Americans make millions of phone calls every day. In many parts of America, including Wisconsin, some of those calls – particularly some placed to rural customers - are not being completed, even when the customer dials the call correctly. The customer may experience these problems. On some calls:
- The caller may hear ringing, but the called rural customer’s phone never rings.
- The caller may hear nothing for a minute or so, then the call suddenly ends.
- The caller may hear an incorrect intercept announcement, such as “this number is not in service” or “this call cannot be completed as dialed,” even though the number is in service and was dialed correctly.
- Caller ID may display an incorrect number, or no number at all.
Even if the call does go through, the call quality may be so bad that conversation is impossible. Rural call completion problems can also prevent receipt of faxes or other data communications.
These problems – generally called rural call completion or rural call termination problems – do not appear to be the fault of the rural telephone companies. Instead, the problem occurs somewhere in the network between the caller and the rural telephone company’s network, so the calls are never delivered to the rural company, or they are delivered in a substandard condition. Rural companies, network providers and the state and federal regulatory commissions have - and are – putting considerable resources and effort into identifying and resolving these issues, but more work remains to be done.
The Federal Communications Commission (FCC) has established the Rural Call Completion website which contains additional information, as well as links for reporting problems with rural call completion.
Rural phone companies have been focused on this issue for some time and have asked that the FCC take actions to try to correct, or at least mitigate, the problems. Many state commissions – including the PSC – and many congressional offices, have also asked for action.
Unfortunately, rural call completion issues are particularly difficult to address. Fifty years ago, a phone call was carried over copper wires which formed a single circuit from end to end, often provided by a single telephone company. As technology has evolved, phones, and the telephone network, have become more complex. Today, the telecommunications network is almost entirely digital, computer-based and calls are handed back and forth between hundreds of different providers. A single phone call may be carried by a dozen or more provider as it route from the caller to the called party.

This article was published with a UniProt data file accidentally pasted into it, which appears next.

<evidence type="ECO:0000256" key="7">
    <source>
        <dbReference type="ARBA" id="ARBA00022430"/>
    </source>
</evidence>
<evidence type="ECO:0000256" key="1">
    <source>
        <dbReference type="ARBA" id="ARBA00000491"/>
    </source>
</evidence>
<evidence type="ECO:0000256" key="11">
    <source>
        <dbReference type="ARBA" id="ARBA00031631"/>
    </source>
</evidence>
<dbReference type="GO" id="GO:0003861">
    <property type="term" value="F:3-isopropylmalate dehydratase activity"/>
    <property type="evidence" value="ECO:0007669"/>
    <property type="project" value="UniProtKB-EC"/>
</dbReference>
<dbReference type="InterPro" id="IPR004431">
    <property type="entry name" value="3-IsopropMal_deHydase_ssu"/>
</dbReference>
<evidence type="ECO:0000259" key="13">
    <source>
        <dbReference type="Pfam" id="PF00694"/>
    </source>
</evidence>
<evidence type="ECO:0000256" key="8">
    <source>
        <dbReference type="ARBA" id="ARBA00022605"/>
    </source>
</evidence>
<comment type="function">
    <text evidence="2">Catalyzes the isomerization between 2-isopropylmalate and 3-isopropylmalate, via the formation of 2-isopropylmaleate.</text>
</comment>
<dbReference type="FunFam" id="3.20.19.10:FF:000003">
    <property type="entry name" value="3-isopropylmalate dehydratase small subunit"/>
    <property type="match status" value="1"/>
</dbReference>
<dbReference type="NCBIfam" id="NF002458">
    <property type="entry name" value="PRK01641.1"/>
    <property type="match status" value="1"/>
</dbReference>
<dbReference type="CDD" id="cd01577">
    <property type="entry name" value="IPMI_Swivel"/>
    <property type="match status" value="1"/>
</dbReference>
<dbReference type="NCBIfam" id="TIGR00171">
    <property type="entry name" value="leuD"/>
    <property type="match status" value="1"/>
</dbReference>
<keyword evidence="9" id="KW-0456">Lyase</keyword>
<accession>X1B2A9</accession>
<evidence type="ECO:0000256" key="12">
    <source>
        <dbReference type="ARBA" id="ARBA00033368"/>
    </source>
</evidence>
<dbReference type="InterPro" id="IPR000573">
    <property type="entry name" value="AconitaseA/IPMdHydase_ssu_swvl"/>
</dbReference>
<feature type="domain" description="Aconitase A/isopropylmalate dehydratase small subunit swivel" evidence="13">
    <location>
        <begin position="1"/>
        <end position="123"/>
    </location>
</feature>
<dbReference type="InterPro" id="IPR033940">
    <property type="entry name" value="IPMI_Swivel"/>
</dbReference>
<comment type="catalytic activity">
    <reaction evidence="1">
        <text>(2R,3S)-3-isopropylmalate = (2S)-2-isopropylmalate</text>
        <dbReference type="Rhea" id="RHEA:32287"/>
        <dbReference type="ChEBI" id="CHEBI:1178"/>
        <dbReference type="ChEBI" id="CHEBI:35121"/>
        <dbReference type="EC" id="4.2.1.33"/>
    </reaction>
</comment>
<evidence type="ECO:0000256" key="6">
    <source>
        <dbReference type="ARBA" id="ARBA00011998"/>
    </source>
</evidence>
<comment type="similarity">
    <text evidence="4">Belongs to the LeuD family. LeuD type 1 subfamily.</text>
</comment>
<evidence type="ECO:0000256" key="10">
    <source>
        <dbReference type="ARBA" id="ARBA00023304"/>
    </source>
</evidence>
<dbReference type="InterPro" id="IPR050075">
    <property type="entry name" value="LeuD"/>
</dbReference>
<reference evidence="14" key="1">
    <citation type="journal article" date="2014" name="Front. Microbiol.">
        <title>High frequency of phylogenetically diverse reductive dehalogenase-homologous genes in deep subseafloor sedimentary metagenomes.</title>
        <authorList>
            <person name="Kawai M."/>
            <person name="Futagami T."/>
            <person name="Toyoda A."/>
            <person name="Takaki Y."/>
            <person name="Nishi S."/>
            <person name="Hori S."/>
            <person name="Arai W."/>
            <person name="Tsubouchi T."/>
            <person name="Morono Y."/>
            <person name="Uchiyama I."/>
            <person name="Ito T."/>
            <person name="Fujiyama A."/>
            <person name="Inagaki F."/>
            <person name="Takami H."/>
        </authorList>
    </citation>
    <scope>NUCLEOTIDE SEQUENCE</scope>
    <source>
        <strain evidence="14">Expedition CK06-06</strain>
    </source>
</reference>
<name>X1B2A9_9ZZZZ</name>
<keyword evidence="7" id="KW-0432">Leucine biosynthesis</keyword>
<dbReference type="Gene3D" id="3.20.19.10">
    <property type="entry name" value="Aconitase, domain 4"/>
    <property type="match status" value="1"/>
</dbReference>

If one of these providers has an error in the instructions for routing calls, the call may never reach its destination. With billions of destinations and thousands of providers, errors in the routing instructions happen. Most are caught rapidly. For example, if a provider has an error that prevent calls to New York City from completing, they will notice, and fix, that problem quickly. An error that would prevent a call between, for example, Lake Mills, WI and Burton, WI, would be harder to find, since calls between those towns would happen only occasionally.
Call quality may also suffer in rural areas. Providers can save money by slightly degrading the quality of the call. For calls between large cities, which are generally carried by a single provider, that degradation is probably unnoticeable. For calls between rural areas, which may involve many different carriers, those small degradations can add up, and make the call almost – or completely – incomprehensible.
If you believe you have experienced rural call completion issues, whether you are the caller or the called party, the problem should be reported. Please note the time of the call(s), as well as the number you are calling. That information, plus the identity of your own carrier, is necessary to help find the problem.
You should contact your own provider (generally dialing 6-1-1 will connect you to your provider’s customer service) and give them the information, or you can follow the instructions on reporting problem located on the
If you would like to discuss these issues further, please contact Peter Jahn at the PSC at
Peter.Jahn@Wisconsin.gov or at (608) 267-2338.